Anterograde transport of NT-3 is receptor-mediated
We have shown previously that the anterograde axonal transport of exogenous NT-3 in RGCs is receptor mediated (von Bartheld et al., 1996a). To determine which receptors mediate the internalization and anterograde transport of NT-3, excess amounts of cold homologous factor were coinjected. Background radioactivity (attributable to systemic circulation) was assessed by coinjection of the Golgi-blocking agent monensin (Hammerschlag et al., 1982). Excess cold NT-3 (20- to 200-fold) significantly reduced transport of radiolabeled NT-3 (Fig.1 A). To test the contribution of the p75 neurotrophin receptor for NT-3 transport, excess cold NGF (20- to 100-fold) was coinjected. This would also examine trkA binding of NT-3, but trkA is not expressed in chick RGCs (Karlsson et al., 1998). To test the contribution of p75 and trkB receptors for NT-3 internalization, excess cold BDNF (50- to 100-fold) was coinjected. Coinjection of heterologous neurotrophins that should prevent the binding of NT-3 to the p75 receptor (NGF) or the trkB receptor (BDNF) (DiStefano et al., 1992; Rodriguez-Tebar et al., 1992) did not reduce the internalization or the anterograde transport of NT-3 (Fig. 1 A). Coinjection of blocking antibodies against p75 at doses that significantly reduce retrograde axonal transport of NT-3 (von Bartheld et al., 1996b) only slightly reduced anterograde NT-3 transport. Together, these data indicate that neither the p75 receptor nor the trkB receptor is required for internalization of NT-3 by RGCs. To directly test whether trkC is essential for internalization, we sought to use a trkC antibody that had been shown to interfere with trkC signaling (Lefcort et al., 1996). However, at the doses used (10 μg per eye), there was no effect on the anterograde transport of NT-3 by RGCs (Fig. 1 A). Normal IgG was used as a control for these experiments (Fig.1 A). Because it has not been established that this trkC antibody can prevent the binding of NT-3 to the trkC receptor (as opposed to inhibiting trkC function by allosteric interactions) (Taniuchi and Johnson, 1985; Bothwell, 1995), these data, collectively, are consistent with the notion that RGCs internalize NT-3 primarily via trkC receptors rather than p75.
Anterograde transport requires tyrosine kinase but not PI3-kinase activity
To determine whether tyrosine kinase activity may play a role in the anterograde transport of NT-3, as reported previously for the sorting of other receptor ligands (Felder et al., 1990; Bos et al., 1993; Opresko et al., 1995; Mukherjee et al., 1997), radiolabeled NT-3 was coinjected with K252a, a relatively specific tyrosine kinase inhibitor (Knusel and Hefti, 1992). K252a does not reduce internalization of NGF (Kahle et al., 1994) or BDNF (von Bartheld et al., 1996b), yet this compound (1.8 μg per eye) dramatically reduced anterograde transport of NT-3 (Fig. 1 B). Because K252a has to be dissolved in DMSO, control embryos received intraocular injections of similar amounts (2 μl) of DMSO with the radiolabeled NT-3. DMSO alone had no significant effect on the NT-3 transport. The PI3-kinase inhibitors wortmannin and LY294,002 have been implicated in protein trafficking and NGF internalization (Vlahos et al., 1994;Bartlett et al., 1997; Gallo and Letourneau, 1998; Shitara et al., 1998; Mallet and Maxfield, 1999; York et al., 2000). Therefore, we tested whether coinjection of these compounds with NT-3 affected anterograde transport. Neither wortmannin (200 ng; single or three times repeated doses over 10 hr) nor LY294,002 (0.5 μl of 100 μm) had an effect on anterograde transport of internalized NT-3 (Fig. 1 B). This is surprising, because internalization of NGF via trkA in PC12 cells is substantially reduced by PI3-kinase inhibitors (York et al., 2000), but the data may be explained by differences between neurotrophins, between in vivo/in vitro approaches, or the time course examined (minutes vs hours). The inhibitor of endoplasmic reticulum (ER)-to-Golgi traffic, brefeldin A, has been implicated in transcytosis of receptor ligands in some cell types but not in others (Hunziker et al., 1991; Lippincott-Schwartz et al., 1991). Brefeldin A (5–15 μg) slightly, but significantly, reduced NT-3 transport (Fig.1 B), indicating that this drug does not dramatically impair endosome trafficking required for NT-3 anterograde transport. We conclude that the activity of tyrosine kinase, but not PI3-kinase, has a significant role in the internalization, sorting, and targeting of NT-3.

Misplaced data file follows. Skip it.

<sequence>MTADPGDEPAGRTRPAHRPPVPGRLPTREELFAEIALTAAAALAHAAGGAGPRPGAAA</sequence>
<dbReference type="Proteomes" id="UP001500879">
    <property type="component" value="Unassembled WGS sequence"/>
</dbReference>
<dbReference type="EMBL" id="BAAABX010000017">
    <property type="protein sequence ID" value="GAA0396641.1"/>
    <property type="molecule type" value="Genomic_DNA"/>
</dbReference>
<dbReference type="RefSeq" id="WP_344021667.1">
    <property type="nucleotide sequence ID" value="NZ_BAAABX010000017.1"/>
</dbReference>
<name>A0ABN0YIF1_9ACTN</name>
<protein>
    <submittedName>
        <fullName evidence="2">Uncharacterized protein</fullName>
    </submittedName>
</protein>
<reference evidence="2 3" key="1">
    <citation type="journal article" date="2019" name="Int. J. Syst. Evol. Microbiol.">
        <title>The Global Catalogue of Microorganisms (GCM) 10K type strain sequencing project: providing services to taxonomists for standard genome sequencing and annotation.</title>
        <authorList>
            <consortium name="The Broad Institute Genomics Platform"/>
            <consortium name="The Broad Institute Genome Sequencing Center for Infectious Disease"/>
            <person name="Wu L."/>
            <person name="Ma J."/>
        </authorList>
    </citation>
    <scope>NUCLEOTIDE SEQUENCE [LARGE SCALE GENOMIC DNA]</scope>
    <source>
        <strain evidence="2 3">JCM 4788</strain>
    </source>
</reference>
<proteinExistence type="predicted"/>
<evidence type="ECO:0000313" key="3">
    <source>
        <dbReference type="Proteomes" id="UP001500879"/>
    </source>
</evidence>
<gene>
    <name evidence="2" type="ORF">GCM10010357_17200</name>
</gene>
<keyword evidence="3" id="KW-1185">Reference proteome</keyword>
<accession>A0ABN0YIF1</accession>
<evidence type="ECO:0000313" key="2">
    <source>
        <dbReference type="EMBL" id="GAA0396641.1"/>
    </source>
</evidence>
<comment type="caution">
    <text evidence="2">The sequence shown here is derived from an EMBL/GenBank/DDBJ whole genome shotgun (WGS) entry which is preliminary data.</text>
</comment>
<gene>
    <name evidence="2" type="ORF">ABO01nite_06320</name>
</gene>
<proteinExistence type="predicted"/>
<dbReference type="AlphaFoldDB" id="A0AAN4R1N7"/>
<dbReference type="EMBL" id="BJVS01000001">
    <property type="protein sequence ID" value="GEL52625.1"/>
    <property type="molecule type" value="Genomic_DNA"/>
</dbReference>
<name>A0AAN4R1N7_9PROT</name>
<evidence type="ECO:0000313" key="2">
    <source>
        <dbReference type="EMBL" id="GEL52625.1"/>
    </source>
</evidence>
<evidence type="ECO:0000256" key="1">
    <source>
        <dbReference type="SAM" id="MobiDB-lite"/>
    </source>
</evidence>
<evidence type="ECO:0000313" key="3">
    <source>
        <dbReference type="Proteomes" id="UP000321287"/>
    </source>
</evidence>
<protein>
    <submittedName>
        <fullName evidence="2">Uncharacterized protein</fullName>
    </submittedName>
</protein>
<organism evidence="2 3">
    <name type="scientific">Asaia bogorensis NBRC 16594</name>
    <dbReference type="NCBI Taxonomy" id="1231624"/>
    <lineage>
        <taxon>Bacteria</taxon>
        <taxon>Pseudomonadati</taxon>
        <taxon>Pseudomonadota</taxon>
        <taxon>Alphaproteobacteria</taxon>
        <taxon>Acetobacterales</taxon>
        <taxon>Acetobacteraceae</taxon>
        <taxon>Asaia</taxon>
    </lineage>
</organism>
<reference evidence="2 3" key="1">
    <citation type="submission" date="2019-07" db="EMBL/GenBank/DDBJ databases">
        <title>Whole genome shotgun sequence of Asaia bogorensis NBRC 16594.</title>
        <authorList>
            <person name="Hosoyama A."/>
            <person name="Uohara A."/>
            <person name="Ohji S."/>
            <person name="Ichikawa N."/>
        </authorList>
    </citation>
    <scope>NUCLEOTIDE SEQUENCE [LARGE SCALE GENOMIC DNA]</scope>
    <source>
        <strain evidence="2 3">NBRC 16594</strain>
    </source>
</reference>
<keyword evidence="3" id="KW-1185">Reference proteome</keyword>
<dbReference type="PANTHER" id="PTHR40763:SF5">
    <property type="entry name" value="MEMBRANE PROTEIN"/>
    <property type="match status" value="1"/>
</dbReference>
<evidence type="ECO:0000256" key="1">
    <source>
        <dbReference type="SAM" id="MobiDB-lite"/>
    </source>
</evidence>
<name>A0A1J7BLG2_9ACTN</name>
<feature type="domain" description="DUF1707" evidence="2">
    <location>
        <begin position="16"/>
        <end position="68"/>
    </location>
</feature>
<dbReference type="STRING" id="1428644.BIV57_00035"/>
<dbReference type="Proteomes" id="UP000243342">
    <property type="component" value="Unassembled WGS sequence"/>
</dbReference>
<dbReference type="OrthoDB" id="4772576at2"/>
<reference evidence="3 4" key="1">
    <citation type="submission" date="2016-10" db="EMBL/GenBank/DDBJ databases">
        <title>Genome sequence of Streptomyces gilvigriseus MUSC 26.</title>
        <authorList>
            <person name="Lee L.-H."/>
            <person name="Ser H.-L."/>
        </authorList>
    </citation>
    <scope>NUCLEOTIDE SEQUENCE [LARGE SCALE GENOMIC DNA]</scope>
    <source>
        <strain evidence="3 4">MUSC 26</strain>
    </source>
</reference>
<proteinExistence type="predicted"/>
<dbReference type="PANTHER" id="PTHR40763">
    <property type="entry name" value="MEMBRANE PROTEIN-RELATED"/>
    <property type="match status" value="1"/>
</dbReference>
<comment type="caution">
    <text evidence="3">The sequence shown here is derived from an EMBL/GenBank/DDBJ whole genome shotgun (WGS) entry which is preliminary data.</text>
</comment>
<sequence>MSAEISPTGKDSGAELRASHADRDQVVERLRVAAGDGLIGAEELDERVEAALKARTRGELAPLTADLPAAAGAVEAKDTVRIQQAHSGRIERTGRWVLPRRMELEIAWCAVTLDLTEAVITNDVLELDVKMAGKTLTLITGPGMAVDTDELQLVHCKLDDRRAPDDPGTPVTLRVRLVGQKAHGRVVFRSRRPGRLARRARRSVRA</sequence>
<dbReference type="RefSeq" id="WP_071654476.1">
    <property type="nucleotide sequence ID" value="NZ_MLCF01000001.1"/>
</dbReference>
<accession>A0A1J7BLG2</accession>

Cytochrome c as a control for nonspecific anterograde transport